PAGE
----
When it comes to organic farming, many in the agricultural industry are on board in theory, if not in practice. And that’s largely because of low crop yields. For many years, the prevailing perception has been that organic farming — which avoids synthetic pesticides or fertilizers , antibiotics and GMOs, and aims to preserve natural resources and biodiversity — cannot produce the sort of yields needed to provide food for the world’s population. While a new report from researchers at the Friends of the Earth admits that crop yields are, on average, currently smaller with organic farming than industrial farming, that doesn’t have to be the case.  The report, released Tuesday by the D.C.-based environmental advocacy group, goes on to argue that crop yields shouldn’t be the only metric by which we should evaluate any given crop’s success. In a conference call Tuesday, John Reganold, a professor of soil science and agroecology at Washington State University, said a crop’s yield is just one of four metrics by ...
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Are Millennials Chocolate Chip-o-crites? 21.6.2016 NPR News
Millennials profess to care about ethical sourcing when grocery shopping. But a study of chocoholics ages 18-35 shows just how different values and behavior can sometimes be.
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Five C's to Change the World 20.6.2016 Politics on HuffingtonPost.com
Almost all of our major global challenges are linked to food: what we eat, how it is produced, and all that is wasted. We are beginning to grasp the magnitude and complexity of our broken food system, but not even close to fixing it. No expert, government or individual has the recipe, power or influence to single-handedly change the way the world eats. But no matter how "super wicked" our problems seem, there are some exciting entry points for action. EAT has defined five: commissions, cities, children, chefs and cash. 1. Commissions Scientists have already fed us the facts: unhealthy food kills more people than tobacco and alcohol. One in three of us, worldwide, is malnourished . Almost 800 million are starving, while more than 2 billion are overweight or obese. On the other hand, food is responsible for up to 30% of all greenhouse-gas emissions, and is the single most important cause of deforestation, loss of biodiversity and degradation of marine ecosystems . Still, surprisingly few have studied how ...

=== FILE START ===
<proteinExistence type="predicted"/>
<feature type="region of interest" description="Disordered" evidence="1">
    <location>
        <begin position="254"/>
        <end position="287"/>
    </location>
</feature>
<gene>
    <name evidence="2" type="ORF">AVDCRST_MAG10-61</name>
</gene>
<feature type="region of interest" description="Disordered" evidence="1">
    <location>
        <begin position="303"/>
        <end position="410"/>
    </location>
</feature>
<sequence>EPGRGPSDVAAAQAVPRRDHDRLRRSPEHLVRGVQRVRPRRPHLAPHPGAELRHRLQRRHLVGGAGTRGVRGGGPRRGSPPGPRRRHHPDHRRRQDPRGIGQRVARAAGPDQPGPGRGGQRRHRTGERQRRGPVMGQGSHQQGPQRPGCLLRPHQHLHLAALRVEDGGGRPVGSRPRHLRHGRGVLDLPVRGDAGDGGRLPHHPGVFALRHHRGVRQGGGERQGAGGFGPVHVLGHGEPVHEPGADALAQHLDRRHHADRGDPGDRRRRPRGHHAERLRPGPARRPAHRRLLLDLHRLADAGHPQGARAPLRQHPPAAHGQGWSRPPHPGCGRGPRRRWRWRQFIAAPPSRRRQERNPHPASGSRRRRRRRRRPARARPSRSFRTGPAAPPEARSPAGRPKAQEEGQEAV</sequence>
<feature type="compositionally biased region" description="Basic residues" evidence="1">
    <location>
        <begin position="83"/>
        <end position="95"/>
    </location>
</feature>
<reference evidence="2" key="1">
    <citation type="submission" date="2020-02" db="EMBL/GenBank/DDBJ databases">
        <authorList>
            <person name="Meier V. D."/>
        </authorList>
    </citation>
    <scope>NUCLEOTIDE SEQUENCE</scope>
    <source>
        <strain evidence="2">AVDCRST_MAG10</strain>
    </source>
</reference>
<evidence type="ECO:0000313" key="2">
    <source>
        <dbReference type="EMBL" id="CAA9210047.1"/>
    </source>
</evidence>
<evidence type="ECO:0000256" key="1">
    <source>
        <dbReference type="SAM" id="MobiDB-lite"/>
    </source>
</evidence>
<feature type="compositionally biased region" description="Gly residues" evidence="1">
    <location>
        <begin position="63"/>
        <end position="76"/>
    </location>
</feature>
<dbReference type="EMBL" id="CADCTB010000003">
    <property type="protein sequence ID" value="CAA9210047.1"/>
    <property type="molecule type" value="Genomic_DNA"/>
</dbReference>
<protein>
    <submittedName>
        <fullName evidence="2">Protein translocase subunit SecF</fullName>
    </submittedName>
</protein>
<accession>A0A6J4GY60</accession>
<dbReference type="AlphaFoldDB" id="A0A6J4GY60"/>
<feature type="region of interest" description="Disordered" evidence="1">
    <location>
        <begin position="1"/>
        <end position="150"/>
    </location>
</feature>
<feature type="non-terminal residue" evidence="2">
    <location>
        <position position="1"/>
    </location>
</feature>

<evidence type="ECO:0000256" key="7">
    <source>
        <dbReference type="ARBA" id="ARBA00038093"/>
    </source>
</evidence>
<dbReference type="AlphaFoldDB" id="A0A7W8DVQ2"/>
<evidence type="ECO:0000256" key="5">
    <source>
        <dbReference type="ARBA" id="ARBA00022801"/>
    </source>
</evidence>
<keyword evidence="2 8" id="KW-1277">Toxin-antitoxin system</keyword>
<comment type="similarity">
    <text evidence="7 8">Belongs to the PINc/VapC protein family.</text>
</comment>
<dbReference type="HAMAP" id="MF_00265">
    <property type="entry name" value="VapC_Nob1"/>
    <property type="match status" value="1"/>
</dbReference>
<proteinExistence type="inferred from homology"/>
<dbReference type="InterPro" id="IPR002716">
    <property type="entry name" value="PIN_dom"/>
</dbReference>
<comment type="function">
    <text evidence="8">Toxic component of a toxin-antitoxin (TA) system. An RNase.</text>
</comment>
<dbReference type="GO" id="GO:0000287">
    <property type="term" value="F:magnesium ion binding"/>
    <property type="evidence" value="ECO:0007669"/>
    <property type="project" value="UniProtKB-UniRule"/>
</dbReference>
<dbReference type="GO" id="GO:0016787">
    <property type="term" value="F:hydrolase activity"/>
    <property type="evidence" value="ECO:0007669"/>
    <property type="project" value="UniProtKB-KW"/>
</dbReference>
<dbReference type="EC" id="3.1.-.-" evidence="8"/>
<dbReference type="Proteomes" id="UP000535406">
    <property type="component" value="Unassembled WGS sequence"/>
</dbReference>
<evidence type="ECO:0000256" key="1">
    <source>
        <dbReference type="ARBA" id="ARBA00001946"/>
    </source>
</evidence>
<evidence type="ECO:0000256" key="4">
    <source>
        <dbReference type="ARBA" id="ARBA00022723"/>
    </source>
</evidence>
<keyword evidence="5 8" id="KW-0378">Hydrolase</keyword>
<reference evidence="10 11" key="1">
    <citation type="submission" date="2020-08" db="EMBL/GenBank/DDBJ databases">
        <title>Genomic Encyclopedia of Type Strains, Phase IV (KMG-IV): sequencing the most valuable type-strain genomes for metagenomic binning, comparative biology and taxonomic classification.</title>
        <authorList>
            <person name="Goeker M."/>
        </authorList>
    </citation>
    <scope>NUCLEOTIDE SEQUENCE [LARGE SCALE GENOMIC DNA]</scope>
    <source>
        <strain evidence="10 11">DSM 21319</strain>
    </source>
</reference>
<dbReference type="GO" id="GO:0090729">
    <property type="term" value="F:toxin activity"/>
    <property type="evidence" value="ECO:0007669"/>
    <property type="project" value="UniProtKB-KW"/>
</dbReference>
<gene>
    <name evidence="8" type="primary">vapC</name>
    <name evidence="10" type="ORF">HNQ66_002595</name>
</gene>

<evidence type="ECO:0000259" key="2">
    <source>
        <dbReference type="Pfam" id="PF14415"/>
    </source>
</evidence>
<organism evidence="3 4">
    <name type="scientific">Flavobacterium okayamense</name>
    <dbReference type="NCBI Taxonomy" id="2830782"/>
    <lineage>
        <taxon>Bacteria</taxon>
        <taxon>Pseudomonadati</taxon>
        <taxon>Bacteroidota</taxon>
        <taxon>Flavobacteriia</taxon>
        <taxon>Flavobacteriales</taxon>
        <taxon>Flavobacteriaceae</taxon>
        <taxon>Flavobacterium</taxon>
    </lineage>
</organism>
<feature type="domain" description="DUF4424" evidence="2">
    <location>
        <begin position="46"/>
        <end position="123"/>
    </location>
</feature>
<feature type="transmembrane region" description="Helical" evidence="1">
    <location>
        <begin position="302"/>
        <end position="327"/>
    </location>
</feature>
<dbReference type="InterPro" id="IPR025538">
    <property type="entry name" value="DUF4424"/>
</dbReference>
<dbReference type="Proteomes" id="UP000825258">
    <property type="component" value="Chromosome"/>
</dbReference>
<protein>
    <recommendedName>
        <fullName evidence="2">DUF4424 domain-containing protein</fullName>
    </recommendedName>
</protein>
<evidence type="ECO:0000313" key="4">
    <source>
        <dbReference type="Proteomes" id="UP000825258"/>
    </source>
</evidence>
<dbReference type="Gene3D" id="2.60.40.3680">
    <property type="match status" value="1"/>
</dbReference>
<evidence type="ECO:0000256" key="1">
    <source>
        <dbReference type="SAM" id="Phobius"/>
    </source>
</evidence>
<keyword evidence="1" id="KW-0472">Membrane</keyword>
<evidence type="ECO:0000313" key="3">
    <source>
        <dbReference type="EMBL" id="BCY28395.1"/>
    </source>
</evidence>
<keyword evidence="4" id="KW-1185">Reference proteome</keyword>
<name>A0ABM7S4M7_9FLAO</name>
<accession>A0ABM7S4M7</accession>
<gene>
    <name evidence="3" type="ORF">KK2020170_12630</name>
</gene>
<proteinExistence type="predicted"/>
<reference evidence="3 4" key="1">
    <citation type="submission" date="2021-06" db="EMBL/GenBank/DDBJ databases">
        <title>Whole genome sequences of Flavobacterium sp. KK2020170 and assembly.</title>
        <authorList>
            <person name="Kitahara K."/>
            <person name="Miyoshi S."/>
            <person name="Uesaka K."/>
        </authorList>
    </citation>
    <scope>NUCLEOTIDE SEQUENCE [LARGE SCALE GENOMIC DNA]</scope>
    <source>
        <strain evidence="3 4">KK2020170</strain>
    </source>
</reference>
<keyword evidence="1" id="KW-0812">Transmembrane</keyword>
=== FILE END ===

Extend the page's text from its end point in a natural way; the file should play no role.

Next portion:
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Five C's to Change the World 20.6.2016 Green on HuffingtonPost.com
Almost all of our major global challenges are linked to food: what we eat, how it is produced, and all that is wasted. We are beginning to grasp the magnitude and complexity of our broken food system, but not even close to fixing it. No expert, government or individual has the recipe, power or influence to single-handedly change the way the world eats. But no matter how "super wicked" our problems seem, there are some exciting entry points for action. EAT has defined five: commissions, cities, children, chefs and cash. 1. Commissions Scientists have already fed us the facts: unhealthy food kills more people than tobacco and alcohol. One in three of us, worldwide, is malnourished . Almost 800 million are starving, while more than 2 billion are overweight or obese. On the other hand, food is responsible for up to 30% of all greenhouse-gas emissions, and is the single most important cause of deforestation, loss of biodiversity and degradation of marine ecosystems . Still, surprisingly few have studied how ...